Willem F Esterhuyse
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What is the wave function of an electron in a Hydrogen atom?

Particles: what they are made of.
Willem F Esterhuyse replied to Willem F Esterhuyse's topic in Trash Can
Correct. I'm not claiming the particles are made of a mapping. I'm claiming they are the object that is mapped to. 
Particles: what they are made of.
Willem F Esterhuyse replied to Willem F Esterhuyse's topic in Trash Can
The mapping of the complex plane by stereographic projection onto a unit sphere. I don't know of other Riemann Spheres. 
I can't believe stars are other suns because I have seen a star stop shining in front of my eyes.
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Particles: what they are made of.
Willem F Esterhuyse replied to Willem F Esterhuyse's topic in Trash Can
I have evidence but you can't see it, you can just feel it and hear it. 
Mesons are made of six superimposed Riemann Spheres with left out or added events of spacetime encoding the mass, isospin, electric charge and color charge. The Riemann Spheres comes from all of spacetime that copied and contracted (in 2D slices). Baryons are made of ten Riemann Spheres superimposed.

Photons: Why They Follow Geodesics
Willem F Esterhuyse replied to Willem F Esterhuyse's topic in Speculations
I don't need to derive geodesic equations: I can simply state that the antiphoton engages the next two negative spacetime events thereby possibly changing its direction of motion. We associate numbers to negative events simply by stating: CB("Name of Coordinate System", ngx_1  mgx_2  lgx_3  kgx_4), where x_i element of unit vectors on R^4, n, m, l, k element of N, g element of R. From Figure 1.5 we see that an electron may emit a photon or an antiphoton (the two electric charge circles). To create a photon from an electron we need: an operator called a copier, a charg 19 replies

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Photons: Why They Follow Geodesics
Willem F Esterhuyse replied to Willem F Esterhuyse's topic in Speculations
I stated that negative events are events left out of the relevant spacetime. They have negative numbers associated with them. "Positive events" have positive numbers associated with them. Inverse handedness. For example: an electron falling from a higher energy state at 12 o'clock in it's orbit would not emit a photon exactly in the "up" direction.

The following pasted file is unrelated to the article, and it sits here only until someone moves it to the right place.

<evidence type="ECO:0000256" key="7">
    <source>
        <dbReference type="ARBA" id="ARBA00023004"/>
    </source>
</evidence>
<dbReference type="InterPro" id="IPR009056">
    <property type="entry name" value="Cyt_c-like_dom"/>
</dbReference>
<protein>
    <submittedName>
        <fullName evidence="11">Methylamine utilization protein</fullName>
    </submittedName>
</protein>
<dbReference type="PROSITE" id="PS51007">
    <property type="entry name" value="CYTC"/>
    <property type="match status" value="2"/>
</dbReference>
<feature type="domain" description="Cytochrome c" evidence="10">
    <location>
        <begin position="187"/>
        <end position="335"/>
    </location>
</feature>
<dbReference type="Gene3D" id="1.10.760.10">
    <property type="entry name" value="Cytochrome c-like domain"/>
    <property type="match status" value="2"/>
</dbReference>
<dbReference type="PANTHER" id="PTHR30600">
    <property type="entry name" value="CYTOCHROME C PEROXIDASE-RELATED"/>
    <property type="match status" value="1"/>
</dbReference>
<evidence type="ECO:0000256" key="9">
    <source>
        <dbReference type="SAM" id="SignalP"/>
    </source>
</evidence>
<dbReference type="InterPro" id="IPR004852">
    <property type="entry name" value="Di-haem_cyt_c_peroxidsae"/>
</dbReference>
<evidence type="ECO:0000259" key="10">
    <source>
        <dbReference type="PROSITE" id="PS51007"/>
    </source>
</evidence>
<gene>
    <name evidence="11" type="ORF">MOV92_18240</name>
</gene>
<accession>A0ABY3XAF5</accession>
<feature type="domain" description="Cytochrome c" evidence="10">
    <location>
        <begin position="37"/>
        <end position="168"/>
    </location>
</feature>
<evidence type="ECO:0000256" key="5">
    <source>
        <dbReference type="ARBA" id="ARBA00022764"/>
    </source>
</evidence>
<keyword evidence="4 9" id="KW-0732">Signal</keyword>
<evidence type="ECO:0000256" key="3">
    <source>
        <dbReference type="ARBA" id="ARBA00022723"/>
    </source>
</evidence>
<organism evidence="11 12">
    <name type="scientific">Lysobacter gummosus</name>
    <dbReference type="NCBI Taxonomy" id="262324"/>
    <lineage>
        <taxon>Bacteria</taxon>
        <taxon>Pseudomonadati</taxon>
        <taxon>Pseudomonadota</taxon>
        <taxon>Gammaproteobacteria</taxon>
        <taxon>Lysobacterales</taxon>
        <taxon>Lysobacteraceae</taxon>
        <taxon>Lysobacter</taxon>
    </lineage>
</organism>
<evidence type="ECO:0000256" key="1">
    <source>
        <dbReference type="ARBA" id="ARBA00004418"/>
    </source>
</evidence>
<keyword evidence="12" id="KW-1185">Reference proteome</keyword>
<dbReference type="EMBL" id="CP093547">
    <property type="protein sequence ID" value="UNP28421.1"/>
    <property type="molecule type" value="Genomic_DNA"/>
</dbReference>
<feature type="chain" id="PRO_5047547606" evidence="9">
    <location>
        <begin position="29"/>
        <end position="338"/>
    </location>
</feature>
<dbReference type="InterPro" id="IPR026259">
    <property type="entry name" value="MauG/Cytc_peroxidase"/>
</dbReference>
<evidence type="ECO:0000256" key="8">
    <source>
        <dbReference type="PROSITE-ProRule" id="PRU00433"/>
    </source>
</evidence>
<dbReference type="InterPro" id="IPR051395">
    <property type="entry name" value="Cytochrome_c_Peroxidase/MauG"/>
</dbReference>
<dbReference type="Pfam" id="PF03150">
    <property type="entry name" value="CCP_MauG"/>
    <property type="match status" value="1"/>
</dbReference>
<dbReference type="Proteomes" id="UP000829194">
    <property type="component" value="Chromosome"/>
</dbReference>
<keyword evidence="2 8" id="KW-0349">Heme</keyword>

Photons: Why They Follow Geodesics
Willem F Esterhuyse replied to Willem F Esterhuyse's topic in Speculations
Negative events are events lying on the negative axis, should some observer provide a zero point. The photons have events left out as shown in the picture. These left out points are located at 1delta_1  i*delta_2 and delta_1  I*(1  delta_2) as well as copies around the yz plane. This is for the obvious coordinate system centered at the origin, with x pointing to the right. The left out events have by their nature the property of attracting events of spacetime, since left out events cancels out positive events. Then I think the stiffness of space will come into the formulas. The spacetime 
Photons: Why They Follow Geodesics
Willem F Esterhuyse replied to Willem F Esterhuyse's topic in Speculations
The program allows for uploading a file. Anyway to answer the previous reply: 1) I can predict that photons see positive events of spacetime while antiphotons see negative events. 2) My model is still not solid on the "c" issue 3) The direction will depend on the experiment. Anyway: here is the manuscript copied to here: Physics from Axioms. Mr. Willem F. Esterhuyse Email: talanum1@yahoo.com Abstract: We introduce a definition of Time and Photons from four Axioms. Basically you take a 4dimensional 
Photons: Why They Follow Geodesics
Willem F Esterhuyse replied to Willem F Esterhuyse's topic in Speculations
That does not make total sense. What is the mechanism by which it does this? Here is the manuscript attached. It is in .pdf format. 
Willem F Esterhuyse started following Photons: Why They Follow Geodesics

My manuscript explains why photons follow geodesics. See: LINK DELETED